Friday, October 11, 2013
A SURVEY commissioned by East Devon District Council (EDDC) about itself shows the electorate is a ‘happy bunch’ – but only 25 per cent of people asked voiced their views.
The bid has revealed that that 72 per cent of people polled were satisfied with the way things are run at Knowle, with eight per cent dissatisfied.
Three thousand surveys were sent out and 753 replies were received.
Those who did respond were given the chance of winning £50 of shopping vouchers.
EDDC says that of the people surveyed:
70 per cent felt that the council provides value for money.
51 per cent felt that the council acts on what residents say against 49 per cent who disagreed.
43 per cent would speak positively about the council against 16 per cent who would not.
53 per cent were satisfied with off street car parking
40 per cent were satisfied with planning against 16 per cent who were dissatisfied.
Seventy-two per cent of people agreed the council was capitalising on the district’s natural landscape and countryside to attract visitors, 58 per cent agreed it was doing well on town regeneration.
Concerns were expressed around the need to retain the distinctiveness of the district’s towns and improve the quality of retail on offer, to try to deliver more jobs across the whole district and to protect the Area of Outstanding Natural Beauty and greenfield sites from development.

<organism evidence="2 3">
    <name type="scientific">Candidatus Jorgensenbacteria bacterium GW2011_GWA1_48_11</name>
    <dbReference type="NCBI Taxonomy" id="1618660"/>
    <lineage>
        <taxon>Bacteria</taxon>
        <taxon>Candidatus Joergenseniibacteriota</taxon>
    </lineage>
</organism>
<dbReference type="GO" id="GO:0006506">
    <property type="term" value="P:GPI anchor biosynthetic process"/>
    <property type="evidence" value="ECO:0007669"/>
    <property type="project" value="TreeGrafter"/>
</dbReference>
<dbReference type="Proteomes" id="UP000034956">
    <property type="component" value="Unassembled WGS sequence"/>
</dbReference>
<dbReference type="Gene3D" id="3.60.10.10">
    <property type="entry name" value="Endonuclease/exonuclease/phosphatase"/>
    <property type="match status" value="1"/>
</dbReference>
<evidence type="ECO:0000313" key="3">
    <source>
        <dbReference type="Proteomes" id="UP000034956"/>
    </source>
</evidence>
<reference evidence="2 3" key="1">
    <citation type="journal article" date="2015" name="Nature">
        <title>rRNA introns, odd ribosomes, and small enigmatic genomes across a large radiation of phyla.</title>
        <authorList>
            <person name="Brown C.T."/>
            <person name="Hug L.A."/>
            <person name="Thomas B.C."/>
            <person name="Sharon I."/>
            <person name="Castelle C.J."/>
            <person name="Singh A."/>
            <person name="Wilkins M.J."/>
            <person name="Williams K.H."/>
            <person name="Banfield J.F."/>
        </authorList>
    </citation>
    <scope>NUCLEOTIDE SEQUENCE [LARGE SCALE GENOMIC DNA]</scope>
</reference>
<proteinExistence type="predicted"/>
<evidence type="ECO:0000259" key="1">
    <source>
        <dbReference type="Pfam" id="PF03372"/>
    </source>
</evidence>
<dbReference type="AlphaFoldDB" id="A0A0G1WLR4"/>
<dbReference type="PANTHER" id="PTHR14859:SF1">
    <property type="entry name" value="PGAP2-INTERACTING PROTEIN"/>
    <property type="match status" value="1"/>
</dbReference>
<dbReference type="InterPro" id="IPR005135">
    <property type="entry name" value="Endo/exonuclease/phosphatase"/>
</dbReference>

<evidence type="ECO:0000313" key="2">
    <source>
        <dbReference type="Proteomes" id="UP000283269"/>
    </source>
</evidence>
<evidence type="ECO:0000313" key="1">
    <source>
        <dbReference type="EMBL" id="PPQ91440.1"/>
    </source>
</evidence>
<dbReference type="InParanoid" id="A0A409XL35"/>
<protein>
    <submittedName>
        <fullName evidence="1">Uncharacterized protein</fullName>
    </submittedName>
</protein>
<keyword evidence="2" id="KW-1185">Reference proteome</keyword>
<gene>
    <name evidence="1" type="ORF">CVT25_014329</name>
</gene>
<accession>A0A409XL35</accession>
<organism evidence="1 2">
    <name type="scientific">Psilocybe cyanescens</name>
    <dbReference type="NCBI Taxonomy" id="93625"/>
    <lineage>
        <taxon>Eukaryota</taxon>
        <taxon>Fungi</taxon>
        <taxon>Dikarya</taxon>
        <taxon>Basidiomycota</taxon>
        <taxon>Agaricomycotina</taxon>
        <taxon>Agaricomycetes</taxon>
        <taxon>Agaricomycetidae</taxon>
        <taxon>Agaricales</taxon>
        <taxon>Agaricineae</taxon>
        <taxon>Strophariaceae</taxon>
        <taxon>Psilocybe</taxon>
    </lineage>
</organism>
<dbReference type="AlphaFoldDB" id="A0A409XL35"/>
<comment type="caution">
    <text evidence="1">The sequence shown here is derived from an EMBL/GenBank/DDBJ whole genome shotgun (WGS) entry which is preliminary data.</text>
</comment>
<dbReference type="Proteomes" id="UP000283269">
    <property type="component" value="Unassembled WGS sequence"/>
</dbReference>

EDDC leader Paul Diviani said: “This is the first survey we have undertaken for several years and it will now be conducted on an annual basis. The results of the survey are invaluable and will inform future action the council needs to take. For this reason, we want to encourage as many people as possible to complete the survey year on year.”
Problems flagged up were dog fouling, street cleaning, combating weeds, reducing traffic, improving bathing water quality and a greater police presence - many of which fall outside EDDC’s control.
Satisfaction was sky high when it came to waste collection and recycling and parks and gardens also received the thumbs-up.
The most common area for improvement was asking for more frequent grass cutting.